You know it's been a crazy week when there's been a major police brutality thingee here in Philadelphia and I haven't had a chance to weigh in. The case of ex-Philadelphia police Lt. Jonathan Josey -- whose punching of a woman at the Puerto Rican Day parade created an Internet wave of outrage but not so much for the judge who found him innocent of assault -- is indeed infuriating. I'll outsource it to two Philadelphia writers with a much stronger reputation for sanity than my own -- Dave Davies and Ronnie Polaneczky -- to expand on why.
Personally, I find this case even more troubling because the judge who's under fire for his actions, including failing to disclose that his wife is a Philadelphia police officer, is Pat Dugan. Covering Philly politics in the late 1990s and 2000s, I met Pat several times, and I know a little about his service over in Iraq -- he's a good man. Yet he rolled over and played pussycat for Josey. That's because it's not the man, it's the system.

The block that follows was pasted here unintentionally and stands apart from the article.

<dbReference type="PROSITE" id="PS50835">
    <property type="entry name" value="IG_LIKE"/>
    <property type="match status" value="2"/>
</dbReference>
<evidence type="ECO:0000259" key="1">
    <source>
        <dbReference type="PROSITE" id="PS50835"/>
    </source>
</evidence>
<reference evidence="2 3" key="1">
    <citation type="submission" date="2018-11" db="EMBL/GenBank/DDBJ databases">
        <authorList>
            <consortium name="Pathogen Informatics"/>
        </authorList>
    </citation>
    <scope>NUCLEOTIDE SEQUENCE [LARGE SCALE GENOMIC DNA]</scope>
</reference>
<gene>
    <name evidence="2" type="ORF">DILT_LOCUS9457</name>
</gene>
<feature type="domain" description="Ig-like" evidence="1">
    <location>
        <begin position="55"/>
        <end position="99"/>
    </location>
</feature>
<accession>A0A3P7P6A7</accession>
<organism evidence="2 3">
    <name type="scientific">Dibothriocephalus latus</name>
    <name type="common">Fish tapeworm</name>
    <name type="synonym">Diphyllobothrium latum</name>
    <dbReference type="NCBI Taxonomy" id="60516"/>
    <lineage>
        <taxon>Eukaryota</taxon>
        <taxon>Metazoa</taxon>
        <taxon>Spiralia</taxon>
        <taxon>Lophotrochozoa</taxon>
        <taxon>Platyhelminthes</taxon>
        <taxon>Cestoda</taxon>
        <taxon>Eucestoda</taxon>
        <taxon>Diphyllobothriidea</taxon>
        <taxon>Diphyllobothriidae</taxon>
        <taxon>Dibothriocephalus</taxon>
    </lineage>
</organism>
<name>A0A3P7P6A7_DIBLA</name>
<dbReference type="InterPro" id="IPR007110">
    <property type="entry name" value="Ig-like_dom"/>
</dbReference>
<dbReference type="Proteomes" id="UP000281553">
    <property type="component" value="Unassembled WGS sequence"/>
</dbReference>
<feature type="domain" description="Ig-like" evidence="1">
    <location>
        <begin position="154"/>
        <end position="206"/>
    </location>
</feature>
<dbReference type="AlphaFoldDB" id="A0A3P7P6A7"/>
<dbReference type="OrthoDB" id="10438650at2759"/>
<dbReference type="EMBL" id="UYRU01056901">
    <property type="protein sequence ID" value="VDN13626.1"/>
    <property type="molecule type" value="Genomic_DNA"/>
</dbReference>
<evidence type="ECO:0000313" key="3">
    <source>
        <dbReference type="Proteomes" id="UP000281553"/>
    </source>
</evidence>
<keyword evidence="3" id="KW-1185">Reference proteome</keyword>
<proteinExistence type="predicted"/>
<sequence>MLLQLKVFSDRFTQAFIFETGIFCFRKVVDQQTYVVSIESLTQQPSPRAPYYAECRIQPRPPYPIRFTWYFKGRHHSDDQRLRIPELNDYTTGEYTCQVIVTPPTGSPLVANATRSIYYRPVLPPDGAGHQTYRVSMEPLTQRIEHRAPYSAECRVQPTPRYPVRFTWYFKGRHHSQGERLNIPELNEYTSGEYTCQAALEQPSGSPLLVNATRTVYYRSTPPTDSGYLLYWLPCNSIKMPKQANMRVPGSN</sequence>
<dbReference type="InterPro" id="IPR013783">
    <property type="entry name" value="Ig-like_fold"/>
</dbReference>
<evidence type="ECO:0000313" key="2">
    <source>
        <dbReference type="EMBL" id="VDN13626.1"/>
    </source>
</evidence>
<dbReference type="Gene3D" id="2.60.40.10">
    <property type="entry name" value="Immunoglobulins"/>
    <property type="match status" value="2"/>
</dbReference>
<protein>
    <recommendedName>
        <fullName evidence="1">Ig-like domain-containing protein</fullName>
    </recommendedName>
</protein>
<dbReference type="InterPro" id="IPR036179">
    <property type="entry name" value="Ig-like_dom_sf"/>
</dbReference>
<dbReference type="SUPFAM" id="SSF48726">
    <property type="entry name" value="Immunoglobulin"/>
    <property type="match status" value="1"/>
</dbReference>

It's the loop we've talked about here at Attytood many times -- the circle of politicians, police, prosecutors and judges. Prosecutors in Philadelphia won't go after corrupt pols or cops. And if their hand gets forced -- let's say by a viral video on YouTube -- judges don't want to convict. It's the circle of life, Philly-style. And it's the little guy that gets screwed.
In America, you have the right to a trial by a jury of your peers -- but you can also waive that right. Those peers -- juries of regular folks like you and me -- have a lot of street sense. Just last week, a West Philadelphia man named Askia Sabur -- who was arrested and charged with assualt even after police were captured on video assaulting him -- was acquitted by a jury in under an hour. In a perfect world, officers like Josey accused of abuse or misconduct would face judgment from the citizens of Philadelphia, not their "peers" in a thin blue line of protectve self-interest.